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Founder’s Disease and Growing Your Business


Having worked with fast growing firms for over 20 years, I have found that one of the major barriers to the further expansion within small firms is the lack of strategic skills amongst entrepreneurs and their resistance to change. Many also fail to create a balanced management team and an organisational structure to support the delegation of decisions.

Academics studying entrepreneurship have long recognised this as ‘Founder’s Disease’ i.e. entrepreneurs who start up their new venture founders are unable to adapt to the needs of organisation as it grows. In some firms, this becomes such a major issue that if the founders continue to lead the business beyond the start-up phase, its performance will suffer and, in some instances, it may fail.

To deal with this problem once it has been identified, the entrepreneur either has to learn a new set of skills or relinquish authority to someone else. Unfortunately, many entrepreneurs cannot or will not break old habits to learn new skills and, as result, the company goes out of control. Profits will turn to losses and the steady progress experienced by the company changes into one of confused direction.

Many are also reluctant to bring anyone else in to do part of their job as all too frequently, the founder is reluctant to lose control of the business, wanting to do it all rather than manage others. As a result, the growth potential of the business is strictly limited by his/her personal energy and capacity.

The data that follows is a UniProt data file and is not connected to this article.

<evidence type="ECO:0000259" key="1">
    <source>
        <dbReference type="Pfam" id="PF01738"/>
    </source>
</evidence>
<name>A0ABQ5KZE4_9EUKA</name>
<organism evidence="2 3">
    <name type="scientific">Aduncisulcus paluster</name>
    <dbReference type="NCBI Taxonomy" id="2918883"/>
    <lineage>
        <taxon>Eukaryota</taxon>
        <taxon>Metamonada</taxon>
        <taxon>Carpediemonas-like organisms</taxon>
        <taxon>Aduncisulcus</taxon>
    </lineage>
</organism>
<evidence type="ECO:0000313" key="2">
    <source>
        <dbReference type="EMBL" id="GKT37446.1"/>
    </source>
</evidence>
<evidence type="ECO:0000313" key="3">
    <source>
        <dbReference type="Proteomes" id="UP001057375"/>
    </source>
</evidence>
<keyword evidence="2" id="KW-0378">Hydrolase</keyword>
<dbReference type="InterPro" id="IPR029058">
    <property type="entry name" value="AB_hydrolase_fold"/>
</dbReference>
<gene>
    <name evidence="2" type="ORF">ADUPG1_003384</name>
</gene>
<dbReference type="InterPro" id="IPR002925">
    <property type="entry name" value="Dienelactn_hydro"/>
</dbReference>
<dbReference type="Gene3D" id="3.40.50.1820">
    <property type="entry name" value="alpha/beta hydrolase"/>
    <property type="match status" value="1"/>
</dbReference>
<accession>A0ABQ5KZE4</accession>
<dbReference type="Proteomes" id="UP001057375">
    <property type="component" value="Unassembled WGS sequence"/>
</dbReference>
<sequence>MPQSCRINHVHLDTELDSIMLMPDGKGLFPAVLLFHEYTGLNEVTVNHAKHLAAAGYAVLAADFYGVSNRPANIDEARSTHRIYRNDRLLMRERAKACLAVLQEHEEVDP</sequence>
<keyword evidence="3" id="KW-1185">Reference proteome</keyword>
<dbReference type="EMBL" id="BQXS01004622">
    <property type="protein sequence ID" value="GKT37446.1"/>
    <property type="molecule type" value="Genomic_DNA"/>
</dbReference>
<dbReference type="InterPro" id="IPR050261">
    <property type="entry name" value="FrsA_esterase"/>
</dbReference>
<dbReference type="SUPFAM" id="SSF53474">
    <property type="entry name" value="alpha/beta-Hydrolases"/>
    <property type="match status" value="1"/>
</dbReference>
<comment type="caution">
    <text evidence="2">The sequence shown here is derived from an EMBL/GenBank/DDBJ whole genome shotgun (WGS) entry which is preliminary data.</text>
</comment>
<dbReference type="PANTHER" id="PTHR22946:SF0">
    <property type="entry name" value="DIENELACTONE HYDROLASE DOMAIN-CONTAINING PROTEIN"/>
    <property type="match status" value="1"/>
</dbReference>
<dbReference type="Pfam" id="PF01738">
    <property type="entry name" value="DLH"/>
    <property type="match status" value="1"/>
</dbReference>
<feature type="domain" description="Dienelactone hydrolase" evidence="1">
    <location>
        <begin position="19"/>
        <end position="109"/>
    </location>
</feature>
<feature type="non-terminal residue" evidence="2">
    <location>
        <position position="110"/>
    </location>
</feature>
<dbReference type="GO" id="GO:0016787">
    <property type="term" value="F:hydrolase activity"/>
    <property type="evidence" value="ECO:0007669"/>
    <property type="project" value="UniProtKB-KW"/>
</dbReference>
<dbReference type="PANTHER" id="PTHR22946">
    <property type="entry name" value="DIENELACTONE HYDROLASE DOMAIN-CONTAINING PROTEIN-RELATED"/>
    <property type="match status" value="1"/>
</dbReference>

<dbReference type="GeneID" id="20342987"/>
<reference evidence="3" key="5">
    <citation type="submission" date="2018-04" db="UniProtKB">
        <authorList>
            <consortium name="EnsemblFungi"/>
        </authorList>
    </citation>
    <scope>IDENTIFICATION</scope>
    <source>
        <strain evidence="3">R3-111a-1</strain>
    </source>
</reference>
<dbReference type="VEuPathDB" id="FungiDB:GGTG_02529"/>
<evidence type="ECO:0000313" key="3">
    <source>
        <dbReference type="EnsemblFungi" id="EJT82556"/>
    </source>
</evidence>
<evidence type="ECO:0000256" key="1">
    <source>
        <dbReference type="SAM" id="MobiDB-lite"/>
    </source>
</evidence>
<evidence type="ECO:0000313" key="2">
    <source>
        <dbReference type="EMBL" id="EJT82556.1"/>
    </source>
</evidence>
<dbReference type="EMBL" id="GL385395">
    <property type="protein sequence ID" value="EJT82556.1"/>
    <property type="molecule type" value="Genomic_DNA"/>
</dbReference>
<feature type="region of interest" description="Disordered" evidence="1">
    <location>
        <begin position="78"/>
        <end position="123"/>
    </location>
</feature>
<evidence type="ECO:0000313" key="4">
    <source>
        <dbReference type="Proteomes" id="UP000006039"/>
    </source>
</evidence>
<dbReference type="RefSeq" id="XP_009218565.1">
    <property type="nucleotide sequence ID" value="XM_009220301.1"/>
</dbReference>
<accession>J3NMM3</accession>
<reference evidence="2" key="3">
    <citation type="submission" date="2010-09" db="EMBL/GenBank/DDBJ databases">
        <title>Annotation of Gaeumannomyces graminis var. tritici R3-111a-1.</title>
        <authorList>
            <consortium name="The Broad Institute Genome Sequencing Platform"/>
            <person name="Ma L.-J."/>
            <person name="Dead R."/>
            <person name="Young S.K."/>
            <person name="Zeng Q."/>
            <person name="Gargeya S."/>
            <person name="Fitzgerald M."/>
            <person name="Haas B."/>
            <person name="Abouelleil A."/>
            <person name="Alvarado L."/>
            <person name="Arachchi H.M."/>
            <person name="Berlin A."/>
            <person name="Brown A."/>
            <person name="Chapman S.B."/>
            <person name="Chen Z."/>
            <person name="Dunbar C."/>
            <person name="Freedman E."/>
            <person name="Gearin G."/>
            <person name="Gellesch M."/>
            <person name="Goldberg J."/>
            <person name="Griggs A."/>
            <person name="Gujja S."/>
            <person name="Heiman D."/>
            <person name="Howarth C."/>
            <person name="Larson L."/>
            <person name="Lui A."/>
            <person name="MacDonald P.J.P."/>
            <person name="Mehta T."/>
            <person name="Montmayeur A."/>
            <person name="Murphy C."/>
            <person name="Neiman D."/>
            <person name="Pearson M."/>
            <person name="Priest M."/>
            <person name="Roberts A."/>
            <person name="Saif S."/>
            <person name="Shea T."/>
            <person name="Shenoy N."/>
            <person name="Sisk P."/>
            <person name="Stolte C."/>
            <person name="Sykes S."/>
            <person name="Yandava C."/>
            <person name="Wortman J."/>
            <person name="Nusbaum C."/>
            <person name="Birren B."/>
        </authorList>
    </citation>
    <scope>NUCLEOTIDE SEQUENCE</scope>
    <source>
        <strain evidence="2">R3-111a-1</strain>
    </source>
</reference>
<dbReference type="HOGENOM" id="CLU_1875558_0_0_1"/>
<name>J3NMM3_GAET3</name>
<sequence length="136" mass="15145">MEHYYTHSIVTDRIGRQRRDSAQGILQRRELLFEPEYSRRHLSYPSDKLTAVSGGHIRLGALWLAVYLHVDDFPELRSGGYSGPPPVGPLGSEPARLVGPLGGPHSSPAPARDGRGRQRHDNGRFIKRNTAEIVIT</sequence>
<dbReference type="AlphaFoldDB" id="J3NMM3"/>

To deal with founder’s disease, owners of businesses that are growing quickly may want to consider four key management factors which are important going forward.

The first is the owner’s goal for himself/herself and the business or, simply put, what do they want to achieve as the firm grows? Do they want to stay in the business or build it into a profitable venture before selling it on?

The second factor is the owner’s operational abilities in doing important jobs such as marketing, sales, people management and developing innovation. They may be good at one or all of these things at the beginning of the business, but may want to focus on one key ability as the company grows.

Related to this is the third factor, namely the owner’s managerial ability and willingness to delegate responsibility and to manage the activities of others.

And finally, founders’ strategic abilities for looking beyond the present and matching the strengths and weaknesses of the company with their goals.

Understanding these factors is critical in ensuring how the role of the founder changes as the business grows. Certainly, if the company is run by individuals who ignore these key factors and grows to the stage where strong leadership and delegation is required, there could be considerable problems going forward. And if such an entrepreneur continues to lead the venture beyond the start-up phase, then the performance of the company may begin to suffer.

Whilst one potential solution could be the replacement of the entrepreneur with a professional team of managers (which many founders will rarely admit to), such an action could result in the loss of the company’s ‘entrepreneurial thrust’ and as a result,  these businesses companies will become professionally-managed ‘little large companies’ and stop growing.

Therefore, the whole question of balancing entrepreneurial and management skills is a major issue for many firms wishing to grow and it is critical that the founder of any business recognises this, identifies their own strengths and weaknesses, and fits them around the strategic aims of their business.